A Chilliwack man convicted of a string of identity thefts is calling his arrest and guilty plea a “rehabilitative moment.”
Counsel for Gregory James Samuel Cromarty asked the court last week to release the 45-year-old on time served for the 12 charges to which he pleaded guilty.
“Mr. Cromarty acted out of desperation and regrets the harm to all individuals,” defence lawyer Rebecca Gill said at the continuation of his sentencing hearing on Nov. 23.
By that date, Cromarty had spent 249 days in custody, for which he was credited at 1.5-to-one for 374 days jail. Crown is asking for a sentence of 18 months in jail.
Judge Wendy Young was scheduled to decide on the sentence on Tuesday after The Progress went to press.
The court also heard at the sentencing hearing that Cromarty’s co-accused, Virginia Myles, was due to give birth to the couple’s second child the next day.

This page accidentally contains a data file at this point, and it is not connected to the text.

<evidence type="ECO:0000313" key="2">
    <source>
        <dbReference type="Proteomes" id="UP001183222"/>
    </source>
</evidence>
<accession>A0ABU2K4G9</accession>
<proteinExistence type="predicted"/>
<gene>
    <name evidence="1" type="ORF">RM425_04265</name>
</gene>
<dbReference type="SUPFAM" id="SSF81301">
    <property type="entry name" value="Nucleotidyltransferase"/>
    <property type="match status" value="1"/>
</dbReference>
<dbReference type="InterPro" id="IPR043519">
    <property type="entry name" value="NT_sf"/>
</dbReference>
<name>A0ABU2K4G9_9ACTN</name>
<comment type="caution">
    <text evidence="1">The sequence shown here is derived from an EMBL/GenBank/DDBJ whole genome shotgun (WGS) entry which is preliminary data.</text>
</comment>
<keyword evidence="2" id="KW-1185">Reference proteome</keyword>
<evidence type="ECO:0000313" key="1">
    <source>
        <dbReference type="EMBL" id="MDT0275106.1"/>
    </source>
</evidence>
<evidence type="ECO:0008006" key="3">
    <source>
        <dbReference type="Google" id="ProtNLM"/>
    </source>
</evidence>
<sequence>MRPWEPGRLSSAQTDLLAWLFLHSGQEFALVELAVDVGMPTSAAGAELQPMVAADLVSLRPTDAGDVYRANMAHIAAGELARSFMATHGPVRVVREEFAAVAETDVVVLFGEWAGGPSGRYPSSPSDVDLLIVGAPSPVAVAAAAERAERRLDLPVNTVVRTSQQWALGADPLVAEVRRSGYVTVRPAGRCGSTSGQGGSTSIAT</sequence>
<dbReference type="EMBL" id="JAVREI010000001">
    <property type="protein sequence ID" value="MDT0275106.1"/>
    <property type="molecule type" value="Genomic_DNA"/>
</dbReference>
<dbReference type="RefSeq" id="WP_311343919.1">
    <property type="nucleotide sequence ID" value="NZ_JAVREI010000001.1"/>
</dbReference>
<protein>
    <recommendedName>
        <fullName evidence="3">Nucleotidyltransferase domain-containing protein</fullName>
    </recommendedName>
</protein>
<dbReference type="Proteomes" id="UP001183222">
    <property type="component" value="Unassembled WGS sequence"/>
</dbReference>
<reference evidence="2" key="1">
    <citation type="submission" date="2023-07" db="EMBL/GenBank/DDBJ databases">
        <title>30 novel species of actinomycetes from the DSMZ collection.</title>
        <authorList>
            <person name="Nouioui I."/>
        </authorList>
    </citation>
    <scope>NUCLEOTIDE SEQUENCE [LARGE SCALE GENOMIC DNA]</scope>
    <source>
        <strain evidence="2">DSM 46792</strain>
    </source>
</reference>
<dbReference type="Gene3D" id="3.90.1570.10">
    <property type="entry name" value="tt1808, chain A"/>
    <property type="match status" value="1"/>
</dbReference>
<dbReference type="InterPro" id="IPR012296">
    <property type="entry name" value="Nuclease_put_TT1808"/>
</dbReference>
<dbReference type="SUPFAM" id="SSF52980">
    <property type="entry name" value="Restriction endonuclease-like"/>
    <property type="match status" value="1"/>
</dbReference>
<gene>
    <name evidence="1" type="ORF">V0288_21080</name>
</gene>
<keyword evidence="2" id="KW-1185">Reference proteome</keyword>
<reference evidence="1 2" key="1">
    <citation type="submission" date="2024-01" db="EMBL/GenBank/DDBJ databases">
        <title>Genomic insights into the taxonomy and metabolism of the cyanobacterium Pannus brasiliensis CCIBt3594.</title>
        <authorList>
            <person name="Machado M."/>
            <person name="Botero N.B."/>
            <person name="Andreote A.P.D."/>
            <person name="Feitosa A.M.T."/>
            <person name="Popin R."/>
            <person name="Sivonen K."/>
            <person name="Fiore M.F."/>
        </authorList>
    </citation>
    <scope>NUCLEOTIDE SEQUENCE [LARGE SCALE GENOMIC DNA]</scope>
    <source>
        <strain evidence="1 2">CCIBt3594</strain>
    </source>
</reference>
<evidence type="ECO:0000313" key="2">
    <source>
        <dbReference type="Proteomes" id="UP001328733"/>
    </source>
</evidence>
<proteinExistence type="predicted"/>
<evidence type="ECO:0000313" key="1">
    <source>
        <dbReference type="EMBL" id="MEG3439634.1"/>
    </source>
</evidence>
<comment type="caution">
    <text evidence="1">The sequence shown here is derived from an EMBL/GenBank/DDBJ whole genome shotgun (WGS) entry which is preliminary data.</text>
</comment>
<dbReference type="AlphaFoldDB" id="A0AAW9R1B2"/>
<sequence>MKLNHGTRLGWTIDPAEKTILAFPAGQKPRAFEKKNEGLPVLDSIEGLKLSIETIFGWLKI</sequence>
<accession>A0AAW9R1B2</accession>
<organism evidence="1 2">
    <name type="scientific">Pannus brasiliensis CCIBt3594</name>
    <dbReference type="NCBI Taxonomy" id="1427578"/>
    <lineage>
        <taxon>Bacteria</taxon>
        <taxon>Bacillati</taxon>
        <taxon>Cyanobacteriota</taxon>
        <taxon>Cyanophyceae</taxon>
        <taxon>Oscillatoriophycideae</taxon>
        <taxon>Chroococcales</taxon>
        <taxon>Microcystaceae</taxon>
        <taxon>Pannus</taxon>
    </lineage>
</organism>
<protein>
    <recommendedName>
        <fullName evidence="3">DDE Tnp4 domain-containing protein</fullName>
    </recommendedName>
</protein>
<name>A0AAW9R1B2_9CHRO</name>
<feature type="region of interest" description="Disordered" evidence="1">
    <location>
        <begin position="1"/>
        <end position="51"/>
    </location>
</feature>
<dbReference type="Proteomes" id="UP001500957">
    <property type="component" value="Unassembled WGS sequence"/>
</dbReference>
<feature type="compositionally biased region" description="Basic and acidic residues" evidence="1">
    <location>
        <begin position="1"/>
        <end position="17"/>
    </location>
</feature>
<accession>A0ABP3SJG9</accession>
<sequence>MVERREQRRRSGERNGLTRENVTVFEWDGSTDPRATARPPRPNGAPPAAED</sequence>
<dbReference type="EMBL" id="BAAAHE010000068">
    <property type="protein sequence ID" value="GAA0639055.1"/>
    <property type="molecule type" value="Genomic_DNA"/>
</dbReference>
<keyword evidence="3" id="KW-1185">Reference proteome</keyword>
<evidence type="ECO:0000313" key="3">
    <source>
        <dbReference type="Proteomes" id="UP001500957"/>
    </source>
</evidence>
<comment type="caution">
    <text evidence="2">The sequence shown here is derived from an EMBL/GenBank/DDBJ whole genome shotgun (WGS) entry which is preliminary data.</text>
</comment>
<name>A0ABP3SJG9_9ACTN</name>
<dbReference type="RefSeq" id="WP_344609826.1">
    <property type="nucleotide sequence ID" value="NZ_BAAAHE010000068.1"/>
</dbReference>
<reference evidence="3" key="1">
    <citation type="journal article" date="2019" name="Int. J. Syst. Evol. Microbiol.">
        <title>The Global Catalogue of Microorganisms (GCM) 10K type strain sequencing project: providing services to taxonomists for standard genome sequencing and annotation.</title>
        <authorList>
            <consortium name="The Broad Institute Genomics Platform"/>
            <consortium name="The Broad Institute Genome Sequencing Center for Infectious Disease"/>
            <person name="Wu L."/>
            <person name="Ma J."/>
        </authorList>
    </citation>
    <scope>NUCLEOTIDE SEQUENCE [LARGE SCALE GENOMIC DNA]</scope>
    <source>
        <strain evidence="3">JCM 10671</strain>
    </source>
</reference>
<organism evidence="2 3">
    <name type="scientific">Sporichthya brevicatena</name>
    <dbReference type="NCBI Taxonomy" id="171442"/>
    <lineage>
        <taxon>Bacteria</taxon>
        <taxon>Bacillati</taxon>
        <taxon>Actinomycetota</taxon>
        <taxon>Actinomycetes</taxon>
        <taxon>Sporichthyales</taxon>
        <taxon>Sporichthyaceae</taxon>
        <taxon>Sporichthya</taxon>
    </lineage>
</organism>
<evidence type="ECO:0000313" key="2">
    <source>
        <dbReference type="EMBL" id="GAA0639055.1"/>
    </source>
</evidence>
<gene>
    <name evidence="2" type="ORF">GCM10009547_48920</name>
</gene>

Cromarty was emotional in the prisoner’s box as his lawyer discussed his addictions to opioids and methamphetamine and his plan to seek help at a Hope for Freedom Society drug recovery house in Maple Ridge.
Further to the request of the court for his immediate release to the recovery facility, Cromarty — rather than the Crown — asked the court to order he do 40-or-more hours of community service.
“Mr. Cromarty wants to do something to give back,” Gill said, adding that he wants to go to the recovery house in Chilliwack, in part to distance himself from his contacts locally.
Cromarty was originally charged with 32 offences in connection with a crime spree in the first three months of this year where he fraudulently purchased $10,000 worth of merchandise, defrauding or attempting to defraud 27 different people.
Myles, who is not in custody, faced 15 charges and pleaded guilty to eight of them on Oct. 20. She is scheduled for sentencing on Jan. 15.
After a search warrant was obtained for the house where they lived, police found keys, an embossing stamp, a set of licence plates, documents and ID in the names of various persons, an HP printer, and many cellphones.
All items Cromarty later told police were used to create the fake IDs, and all available at retail stores.
He told police it was easy “and that the police should have ‘somebody like us’ working for the RCMP.”
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